You can actually see Alabama Hills at the bottom of the valley in the picture below:
After the hike, we headed towards Death Valley and spent the night on this Vista Point which overlooks the road descending into Death Valley. Neat.
(click on “play” button to activate, then click full-screen at the lower-right and drag with your mouse to view 360)
[vr url=https://faroutride.com/wp-content/uploads/2018/11/pano_20181119_130537926213887649718203.jpg view=360]
There are not really dispersed camping option within the National Park, so for the first time of in 15 months (excluding when we had friends visiting) we paid for a campground!
I’m not sure why I keep playing Backgammon with Isabelle, she always beat me to it…
It is quite a long drive to get to that point and we weren’t sure it worth the detour, but it does! If you have the time, do it!
Probably the main attraction of Death Valley!
Natural Hot Springs easily accessible. Temperature feels like 98-100F. Not the cleanest water but it’s worth stopping by.
After soaking in the hot springs, we were ready to go at the China Date Farm. It’s been a while (almost a year!) since Isabelle wanted to go. They grow many varieties and it’s possible to taste most of them! They make delicious date milkshake and their date bread is as good!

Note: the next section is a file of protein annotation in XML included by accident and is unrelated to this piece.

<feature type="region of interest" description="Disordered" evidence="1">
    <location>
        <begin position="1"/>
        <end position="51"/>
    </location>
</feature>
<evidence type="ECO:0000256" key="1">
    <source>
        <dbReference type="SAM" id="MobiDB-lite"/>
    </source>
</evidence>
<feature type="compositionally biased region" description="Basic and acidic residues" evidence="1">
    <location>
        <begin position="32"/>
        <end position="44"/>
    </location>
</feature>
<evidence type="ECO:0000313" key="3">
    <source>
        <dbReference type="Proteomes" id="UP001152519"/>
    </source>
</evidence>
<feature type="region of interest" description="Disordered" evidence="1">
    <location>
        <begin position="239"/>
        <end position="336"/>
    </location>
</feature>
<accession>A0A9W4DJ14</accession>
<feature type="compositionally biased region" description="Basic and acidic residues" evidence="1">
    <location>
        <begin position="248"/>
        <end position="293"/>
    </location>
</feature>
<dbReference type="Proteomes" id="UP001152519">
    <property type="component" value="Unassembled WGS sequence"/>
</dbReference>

SkyPark at Santa’s Village is a small “bike park” with a few trails ranging from beginner to expert. It’s mostly gravity-oriented but it’s all PEDAL-assist (no chairlift), so we can’t possibly understand how they can charge 68$ for a day-pass… but hey, the entry ticket get you to see Santa any time of the year so what the heck. Fortunately (for us) we only found out we had to pay after our day; we promise we’ll pay next time!
We noticed an irrigation system on the trails, so it’s the best dirt we rode in a while; kudos for that! From flow, techy and jumps, the trails more or less emulate what you would find in places like Bellingham (WA) or British-Columbia, so that was fun.